Cause and Effect with Comic Strips | Lesson Plan | caztuning.info | Lesson plan | caztuning.info
Cause and Effect: 5 Ways to Make Sure Your Students "Get" it! Learning how to identify cause and effect relationships isn't only a reading skill for student. This lesson explores the relationship between cause and effect and teaches you about the criteria for establishing a causal relationship, the. Cause and effect can be a tricky concept to teach, but these fun cause and effect lesson plans will help your kids catch on quickly!.
An alternative is to use the envelopes as a cause-and-effect center. These little books can be used in cause-and-effect lesson plans and much more! You might want to prep them for little ones, but older kids can usually make their own. Keep it folded and use a ruler to mark off the 3-inch, 6-inch and 9-inch spots near the top and bottom.
Draw a line from the top to the bottom at each marked spot. Unfold the page and cut on the three lines from the bottom to the fold.
12 Cause-and-Effect Lesson Plans You’ll Love
Once the flip book is created, kids draw four causes on the front and then lift each flap and draw four effects underneath. Need enrichment for higher-level kids? Have them draw or write several effects for each cause!
Kids use crayons, markers, sharpies or watercolors to create a picture that shows a cause-and-effect relationship. Similar to the above cause-and-effect lesson plan, but instead of unfolding the paper, just leave it folded like a greeting card. I actually like to make the cards fairly small and then they can be grouped together in a little cause-and-effect museum for a fun display. The cards just have to be big enough that the kids can draw or write on them.
Use pictures for students to infer cause and effect. This cause-and-effect lesson plan could be done after kids have mastered the basics. Gather some interesting pictures from classroom magazines Scholastic, Weekly Reader and regular magazines, or find them online on free-to-use sites like Pixabay. Look for pictures that have a lot going on in them because kids are going to be looking for several causes and effects, not just one.
I would suggest NOT letting the kids search for pictures. Not everything is classroom friendly and even if they were, it could be a distraction. Glue the picture to the top of a piece of construction paper portrait format or a piece of chart paper. Kids brainstorm and write down lots of different causes and effects for the same picture by looking at it in many ways.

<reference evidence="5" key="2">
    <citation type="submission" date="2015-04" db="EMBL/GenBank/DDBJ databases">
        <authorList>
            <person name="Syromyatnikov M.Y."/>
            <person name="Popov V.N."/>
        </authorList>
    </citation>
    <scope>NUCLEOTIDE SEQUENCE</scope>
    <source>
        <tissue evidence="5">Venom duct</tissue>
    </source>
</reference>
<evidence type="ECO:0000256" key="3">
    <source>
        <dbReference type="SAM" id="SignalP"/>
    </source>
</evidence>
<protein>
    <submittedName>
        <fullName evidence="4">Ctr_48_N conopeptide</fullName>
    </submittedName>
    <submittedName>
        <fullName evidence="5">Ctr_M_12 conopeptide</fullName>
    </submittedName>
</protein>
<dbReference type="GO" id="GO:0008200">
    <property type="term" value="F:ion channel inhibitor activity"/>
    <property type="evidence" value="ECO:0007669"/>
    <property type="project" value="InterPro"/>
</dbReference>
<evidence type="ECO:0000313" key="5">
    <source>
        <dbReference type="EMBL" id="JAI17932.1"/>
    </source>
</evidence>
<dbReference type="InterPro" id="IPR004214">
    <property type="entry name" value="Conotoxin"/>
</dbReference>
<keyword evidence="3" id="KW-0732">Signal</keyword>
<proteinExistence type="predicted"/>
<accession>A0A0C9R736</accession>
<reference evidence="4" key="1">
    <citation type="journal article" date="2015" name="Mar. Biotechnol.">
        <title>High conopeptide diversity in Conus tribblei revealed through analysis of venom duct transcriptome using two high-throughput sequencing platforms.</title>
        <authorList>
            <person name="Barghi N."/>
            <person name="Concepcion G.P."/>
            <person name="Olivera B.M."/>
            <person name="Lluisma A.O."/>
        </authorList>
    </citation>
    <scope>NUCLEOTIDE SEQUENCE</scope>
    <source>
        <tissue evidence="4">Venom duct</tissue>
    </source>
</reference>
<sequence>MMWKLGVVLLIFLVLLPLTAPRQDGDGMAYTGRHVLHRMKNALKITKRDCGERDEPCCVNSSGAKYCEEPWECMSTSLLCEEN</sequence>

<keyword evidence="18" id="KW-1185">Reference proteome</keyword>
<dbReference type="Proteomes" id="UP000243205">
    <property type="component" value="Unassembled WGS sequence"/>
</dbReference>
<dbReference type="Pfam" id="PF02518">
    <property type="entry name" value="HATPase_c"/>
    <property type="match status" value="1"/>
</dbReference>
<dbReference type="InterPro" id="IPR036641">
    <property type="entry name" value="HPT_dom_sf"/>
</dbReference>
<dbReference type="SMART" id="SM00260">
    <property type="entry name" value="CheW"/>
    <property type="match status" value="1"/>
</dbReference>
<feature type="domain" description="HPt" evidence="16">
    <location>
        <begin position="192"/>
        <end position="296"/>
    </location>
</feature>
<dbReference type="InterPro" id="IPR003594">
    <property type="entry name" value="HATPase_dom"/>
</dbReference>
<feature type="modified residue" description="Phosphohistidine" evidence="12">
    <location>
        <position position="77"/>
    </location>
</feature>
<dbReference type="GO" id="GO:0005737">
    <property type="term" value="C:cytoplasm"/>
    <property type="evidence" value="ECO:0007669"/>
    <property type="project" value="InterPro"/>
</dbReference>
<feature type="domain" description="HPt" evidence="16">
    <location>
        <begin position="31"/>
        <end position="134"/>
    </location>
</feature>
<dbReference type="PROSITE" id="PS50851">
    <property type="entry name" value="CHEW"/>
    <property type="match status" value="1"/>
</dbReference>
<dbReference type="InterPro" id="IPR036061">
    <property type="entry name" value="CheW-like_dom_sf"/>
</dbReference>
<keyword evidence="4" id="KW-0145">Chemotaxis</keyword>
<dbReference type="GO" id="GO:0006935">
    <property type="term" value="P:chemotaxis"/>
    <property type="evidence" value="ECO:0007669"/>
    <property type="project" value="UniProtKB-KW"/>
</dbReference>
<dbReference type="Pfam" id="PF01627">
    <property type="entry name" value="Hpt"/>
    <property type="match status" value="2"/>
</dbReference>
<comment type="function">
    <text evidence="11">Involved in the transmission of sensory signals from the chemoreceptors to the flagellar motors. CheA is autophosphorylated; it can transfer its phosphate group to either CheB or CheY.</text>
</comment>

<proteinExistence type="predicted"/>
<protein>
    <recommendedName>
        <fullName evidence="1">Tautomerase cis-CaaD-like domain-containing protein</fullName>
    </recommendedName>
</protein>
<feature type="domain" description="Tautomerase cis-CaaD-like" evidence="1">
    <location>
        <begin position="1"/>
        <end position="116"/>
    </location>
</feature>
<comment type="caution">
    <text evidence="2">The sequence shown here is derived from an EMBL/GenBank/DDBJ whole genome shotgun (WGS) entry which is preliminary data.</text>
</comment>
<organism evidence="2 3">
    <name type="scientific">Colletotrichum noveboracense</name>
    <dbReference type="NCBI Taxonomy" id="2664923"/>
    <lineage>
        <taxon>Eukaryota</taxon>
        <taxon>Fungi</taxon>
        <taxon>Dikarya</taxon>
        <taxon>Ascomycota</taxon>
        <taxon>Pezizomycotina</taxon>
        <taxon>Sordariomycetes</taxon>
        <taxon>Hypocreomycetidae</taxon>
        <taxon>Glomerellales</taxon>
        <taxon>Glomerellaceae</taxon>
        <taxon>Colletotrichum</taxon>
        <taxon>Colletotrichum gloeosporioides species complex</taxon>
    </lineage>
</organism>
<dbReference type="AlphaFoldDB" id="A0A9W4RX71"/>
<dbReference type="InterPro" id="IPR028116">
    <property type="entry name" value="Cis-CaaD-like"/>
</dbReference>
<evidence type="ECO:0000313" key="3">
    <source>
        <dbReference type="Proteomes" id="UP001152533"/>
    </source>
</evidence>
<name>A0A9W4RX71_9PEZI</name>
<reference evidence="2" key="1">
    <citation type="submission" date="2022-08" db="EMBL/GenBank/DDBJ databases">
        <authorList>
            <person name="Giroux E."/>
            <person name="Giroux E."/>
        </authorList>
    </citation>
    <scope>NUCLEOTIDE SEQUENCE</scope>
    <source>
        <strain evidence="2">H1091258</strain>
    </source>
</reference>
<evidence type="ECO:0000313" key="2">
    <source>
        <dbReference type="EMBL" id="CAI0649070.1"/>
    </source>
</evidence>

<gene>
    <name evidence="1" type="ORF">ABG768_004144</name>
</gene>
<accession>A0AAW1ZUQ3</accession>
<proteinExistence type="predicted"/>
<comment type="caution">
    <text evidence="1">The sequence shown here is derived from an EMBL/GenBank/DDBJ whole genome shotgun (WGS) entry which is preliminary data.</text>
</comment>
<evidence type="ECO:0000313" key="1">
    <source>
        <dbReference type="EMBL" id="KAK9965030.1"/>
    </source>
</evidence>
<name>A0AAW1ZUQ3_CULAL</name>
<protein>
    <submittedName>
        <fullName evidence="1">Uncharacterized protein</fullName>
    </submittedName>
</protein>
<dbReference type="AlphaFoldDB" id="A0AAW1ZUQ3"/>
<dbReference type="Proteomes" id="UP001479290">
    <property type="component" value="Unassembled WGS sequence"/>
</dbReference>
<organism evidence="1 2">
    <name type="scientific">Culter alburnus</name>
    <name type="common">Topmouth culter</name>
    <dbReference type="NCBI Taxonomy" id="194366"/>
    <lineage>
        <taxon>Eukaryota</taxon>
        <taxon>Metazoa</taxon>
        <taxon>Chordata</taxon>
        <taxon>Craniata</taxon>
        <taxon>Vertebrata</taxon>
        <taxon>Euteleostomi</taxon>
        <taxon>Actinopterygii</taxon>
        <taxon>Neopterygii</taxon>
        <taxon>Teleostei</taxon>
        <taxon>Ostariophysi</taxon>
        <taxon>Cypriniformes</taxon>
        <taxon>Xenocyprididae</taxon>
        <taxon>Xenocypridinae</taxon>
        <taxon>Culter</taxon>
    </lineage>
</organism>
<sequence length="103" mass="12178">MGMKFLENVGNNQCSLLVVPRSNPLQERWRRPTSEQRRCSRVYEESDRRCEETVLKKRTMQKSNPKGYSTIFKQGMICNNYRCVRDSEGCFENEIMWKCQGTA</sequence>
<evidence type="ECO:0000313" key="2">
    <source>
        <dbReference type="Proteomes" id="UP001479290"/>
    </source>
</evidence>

More pictures for multiple causes or effects. For this activity, find pictures as before, but this time, glue the picture to the center of the paper.
Then kids draw arrows away from the picture and write possible effects. For example, if the picture is of a sunny beach, the cause is the hot sun. Some possible effects might be that the sand is hot, people get sunburned, kids jump in the water to cool off, people sit under umbrellas to stay cool, people put on sunscreen, and so on. What would it look like if you could ride a worm to school?
In my mind, I see a tiny little me on a great big brown earthworm. I am tiny, and everything around me is huge! The blades of grass are taller than me And people could squish me with their shoes! What do you imagine? I want you to pick one line from the poem and imagine exactly what it would look like. Take a minute to think about it. When you know what you think it looks like, I want you to draw a picture of it. Just draw what you see in your head.
Hand out pieces of blank paper for students to draw the scene on. Your drawing doesn't have to be perfect. Just draw what you see in your head so everyone else can see it. When you finish drawing, write the line of the poem that you drew at the bottom of your page. Then, get with a partner and share your drawing.
Explain to them why you drew what you did. After this is finished, drawings may be collected to assess understanding. Now you're going to try it on your own. I'm going to give you another poem to read on your own. This poem talks about what would happen if your nose were somewhere other than your face, like on your foot. There are several words you may not know in this poem.
A catastrophe is a terrible event, like a tragedy.
Cause and Effect with Comic Strips
If someone's house gets destroyed in a storm, it would be a catastrophe. Call on a volunteer to explain what is happening in this comic strip. Provide a student-friendly definition of the term comic strip. Have students discuss their observations in pairs before contributing to a whole group discussion.
Explain that a cause is the reason why something happens. The effect is the result of what happened.
12 Cause-and-Effect Lesson Plans You'll Love - WeAreTeachers
Ask students to think about examples of a cause and effect. Then have students turn and talk to a neighbor and think-pair-share. Provide a student-friendly definition of the terms 'cause' and 'effect', in students' home language L1 and in English L2.
Pair beginning ELs with more advanced students for the think-pair-share activity. Provide students with examples of causes and effects, and have them match them. Reread or review science text if necessary. On chart paper, draw multiple comic strips with two squares per strip and with room for a caption under each square. Ask students to share some examples of cause and effect as they relate to their science topic e.